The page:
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Twenty-two children (5-12 years old) who were profoundly, prelingually deaf were given two tests designed to tap their "theory of mind," that is, their ability to attribute independent mental states to other people. The tests were versions of Baron-Cohen, Leslie, and Frith's Sally-Anne task and of Paul Harris' breakfast task. Seventy percent of the children were successful on all questions requiring belief attribution, a considerably and significantly larger percentage than the 29% obtained by Peterson and Siegal for a similar sample, though it is still lower than would be expected on the basis on chronological age. Children were universally successful on questions requiring the attribution of desire. We discuss implications of the findings.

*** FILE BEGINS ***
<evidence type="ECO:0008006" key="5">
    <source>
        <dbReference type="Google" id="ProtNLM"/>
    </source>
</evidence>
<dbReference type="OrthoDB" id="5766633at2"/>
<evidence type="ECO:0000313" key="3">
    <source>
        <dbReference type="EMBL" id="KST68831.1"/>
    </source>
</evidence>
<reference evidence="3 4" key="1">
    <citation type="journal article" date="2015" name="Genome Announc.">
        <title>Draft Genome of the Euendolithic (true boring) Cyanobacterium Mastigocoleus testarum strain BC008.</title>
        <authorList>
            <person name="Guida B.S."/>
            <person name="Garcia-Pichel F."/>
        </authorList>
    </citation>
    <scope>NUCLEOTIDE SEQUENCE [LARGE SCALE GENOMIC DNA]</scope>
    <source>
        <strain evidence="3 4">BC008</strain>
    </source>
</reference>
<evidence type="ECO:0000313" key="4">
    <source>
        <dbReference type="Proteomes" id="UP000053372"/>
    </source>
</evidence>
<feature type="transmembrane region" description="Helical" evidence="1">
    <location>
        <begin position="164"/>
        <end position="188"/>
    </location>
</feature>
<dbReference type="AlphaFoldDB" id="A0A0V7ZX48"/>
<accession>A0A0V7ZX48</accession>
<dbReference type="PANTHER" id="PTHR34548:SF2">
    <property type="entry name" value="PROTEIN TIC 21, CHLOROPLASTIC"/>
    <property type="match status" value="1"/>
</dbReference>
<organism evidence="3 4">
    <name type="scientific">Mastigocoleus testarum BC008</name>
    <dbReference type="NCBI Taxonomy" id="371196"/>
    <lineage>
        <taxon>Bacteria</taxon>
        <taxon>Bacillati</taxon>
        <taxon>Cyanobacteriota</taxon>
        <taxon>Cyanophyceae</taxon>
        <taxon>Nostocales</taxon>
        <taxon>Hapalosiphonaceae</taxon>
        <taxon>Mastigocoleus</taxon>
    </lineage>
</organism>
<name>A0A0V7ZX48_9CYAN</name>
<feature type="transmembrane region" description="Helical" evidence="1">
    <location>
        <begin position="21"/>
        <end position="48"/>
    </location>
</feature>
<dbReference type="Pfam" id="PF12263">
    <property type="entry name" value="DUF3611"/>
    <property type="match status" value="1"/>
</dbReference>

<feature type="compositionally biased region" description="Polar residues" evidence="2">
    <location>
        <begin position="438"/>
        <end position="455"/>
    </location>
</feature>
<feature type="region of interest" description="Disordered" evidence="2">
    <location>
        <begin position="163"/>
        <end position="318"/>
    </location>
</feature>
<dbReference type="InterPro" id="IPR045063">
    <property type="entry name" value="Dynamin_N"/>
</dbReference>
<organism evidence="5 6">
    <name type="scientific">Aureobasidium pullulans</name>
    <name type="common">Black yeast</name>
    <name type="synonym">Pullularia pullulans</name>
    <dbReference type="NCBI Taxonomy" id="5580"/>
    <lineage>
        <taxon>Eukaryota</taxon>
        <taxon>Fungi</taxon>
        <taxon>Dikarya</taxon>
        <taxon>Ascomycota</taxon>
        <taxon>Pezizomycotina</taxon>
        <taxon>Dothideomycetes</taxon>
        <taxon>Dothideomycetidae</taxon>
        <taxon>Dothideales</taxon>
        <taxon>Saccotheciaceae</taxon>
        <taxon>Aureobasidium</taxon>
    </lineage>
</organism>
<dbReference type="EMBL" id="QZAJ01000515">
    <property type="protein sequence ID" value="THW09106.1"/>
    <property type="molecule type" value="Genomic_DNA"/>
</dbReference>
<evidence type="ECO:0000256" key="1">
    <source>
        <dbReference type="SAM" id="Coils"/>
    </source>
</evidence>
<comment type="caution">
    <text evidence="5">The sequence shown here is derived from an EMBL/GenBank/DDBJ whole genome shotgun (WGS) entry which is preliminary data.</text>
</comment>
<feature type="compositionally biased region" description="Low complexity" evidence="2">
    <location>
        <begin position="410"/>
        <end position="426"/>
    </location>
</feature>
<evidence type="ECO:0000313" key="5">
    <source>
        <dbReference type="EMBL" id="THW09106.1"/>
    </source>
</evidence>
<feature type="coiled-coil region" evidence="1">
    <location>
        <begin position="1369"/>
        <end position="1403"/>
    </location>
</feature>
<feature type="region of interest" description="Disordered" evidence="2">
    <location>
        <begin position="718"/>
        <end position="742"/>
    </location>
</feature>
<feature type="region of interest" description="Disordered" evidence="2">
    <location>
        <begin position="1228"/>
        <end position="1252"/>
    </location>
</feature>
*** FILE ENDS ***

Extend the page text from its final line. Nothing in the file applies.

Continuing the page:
Journal article


The Journal of Deaf Studies and Deaf Education

Publication Date





185 - 195


Deafness, Theory of mind, False beliefs, Understanding of desires, Young children